How Fiction Affects Us

November 28, 2012 Katharina Lochner
coffee break

The Effect of Movies and Books

Have you been to the cinema recently? Have you read a novel shortly? Have you done it just for the pleasure, because it is relaxing, fun, exciting? But having fun or unwinding might not be the only positive effects fiction can have on you. Reading novels or watching films might be even more beneficial.

Researchers Raymond A. MarKeith Oatley and Jordan B. Peterson found fiction readers to outperform nonfiction readers on a test of empathy, or the capability to understand what another person might be thinking or feeling. The original article was published in the journal Communications. Keith Oatley describes the study in more detail in an article in the Huffington Post. He comes to the conclusion that fiction is a kind of simulation of the social world. The more we devote ourselves to fiction, the more opportunities to practice we have, and the better we can deal with social situations in the real world. Keith Oatley also runs a blog on the topic of fiction.

The effect of fiction goes even further: it can change our behaviour. In his experiment, psychologist Dan Johnson found reading fiction to increase not only participants’ empathy, but also their prosocial behaviour. This study was published in the journal Personality and Individual Differences. Finally, fiction seems to impact our belief systems. Researcher Markus Appel compared people who watched drama and comedy on TV to those who preferred news programmes and documentaries and found the former to be stronger believers in a just world. This finding is not surprising because those who watch a lot of news and documentaries see the injustice that happens around the world every day. The original article was published in the Journal of Communication.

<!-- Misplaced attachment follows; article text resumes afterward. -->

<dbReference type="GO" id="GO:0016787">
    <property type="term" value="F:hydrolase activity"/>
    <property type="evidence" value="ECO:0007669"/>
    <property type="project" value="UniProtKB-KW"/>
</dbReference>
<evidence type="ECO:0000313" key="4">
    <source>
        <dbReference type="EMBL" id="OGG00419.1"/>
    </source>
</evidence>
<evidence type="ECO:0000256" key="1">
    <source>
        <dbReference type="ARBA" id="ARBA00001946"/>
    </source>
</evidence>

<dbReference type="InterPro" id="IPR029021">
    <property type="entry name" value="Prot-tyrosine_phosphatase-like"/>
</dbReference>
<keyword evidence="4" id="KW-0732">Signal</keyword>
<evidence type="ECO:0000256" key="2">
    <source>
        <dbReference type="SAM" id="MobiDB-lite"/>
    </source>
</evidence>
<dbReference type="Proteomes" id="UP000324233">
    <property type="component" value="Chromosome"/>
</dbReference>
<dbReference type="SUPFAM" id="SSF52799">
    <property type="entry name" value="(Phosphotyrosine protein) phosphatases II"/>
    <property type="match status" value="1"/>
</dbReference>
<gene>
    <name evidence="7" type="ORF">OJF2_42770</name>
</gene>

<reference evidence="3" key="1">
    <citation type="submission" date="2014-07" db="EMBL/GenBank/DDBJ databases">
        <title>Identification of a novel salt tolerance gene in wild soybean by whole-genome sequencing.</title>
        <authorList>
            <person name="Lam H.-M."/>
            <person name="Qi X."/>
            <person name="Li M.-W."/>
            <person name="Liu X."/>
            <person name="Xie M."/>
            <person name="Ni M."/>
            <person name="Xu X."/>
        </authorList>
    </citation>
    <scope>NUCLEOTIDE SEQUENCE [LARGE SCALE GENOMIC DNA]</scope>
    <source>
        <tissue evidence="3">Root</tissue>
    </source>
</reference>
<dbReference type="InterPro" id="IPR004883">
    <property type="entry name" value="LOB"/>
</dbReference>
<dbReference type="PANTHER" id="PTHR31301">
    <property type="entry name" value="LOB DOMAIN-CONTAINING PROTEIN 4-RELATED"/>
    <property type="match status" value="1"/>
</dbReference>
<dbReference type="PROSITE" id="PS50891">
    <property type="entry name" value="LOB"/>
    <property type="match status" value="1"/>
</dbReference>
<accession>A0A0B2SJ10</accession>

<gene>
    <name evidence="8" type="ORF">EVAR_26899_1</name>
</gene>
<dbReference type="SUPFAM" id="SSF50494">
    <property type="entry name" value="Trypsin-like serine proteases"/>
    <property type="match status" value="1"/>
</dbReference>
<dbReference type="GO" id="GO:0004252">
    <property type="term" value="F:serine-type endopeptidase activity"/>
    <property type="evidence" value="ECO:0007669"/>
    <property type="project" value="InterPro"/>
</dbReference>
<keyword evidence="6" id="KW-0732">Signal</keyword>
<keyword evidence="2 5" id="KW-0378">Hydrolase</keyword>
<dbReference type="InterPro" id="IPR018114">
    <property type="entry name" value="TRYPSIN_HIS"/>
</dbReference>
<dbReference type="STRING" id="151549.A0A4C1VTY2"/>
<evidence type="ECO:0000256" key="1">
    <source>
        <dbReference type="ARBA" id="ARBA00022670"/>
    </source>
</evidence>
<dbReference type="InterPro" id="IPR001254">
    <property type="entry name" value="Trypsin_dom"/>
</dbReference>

These studies are described in more detail in an article in the Boston Globe. Jonathan Gottschall, who wrote the article, comes to the conclusion that fiction acts as a kind of social glue. It defines group identity and reinforces cultural values.

This means that fiction is a lot more than pure entertainment. It shapes our beliefs and our worldview. Thus, it is no surprise that storytelling is becoming increasingly popular in business and marketing. Stories are a powerful means of communication. This means that we have to choose carefully what we watch and read because fiction is so much more than just pastime.

About the Author

Katharina Lochner

Dr Katharina Lochner is the former research director for the cut-e Group which was acquired by Aon in 2017. Katharina is now a researcher and lecturer at the University of Applied Sciences Europe in Iserlohn, Germany. In her role at cut-e, she applied the research in organizational and work psychology to real-world assessment practice. She has a strong expertise in the construction and evaluation of online psychometric tools.

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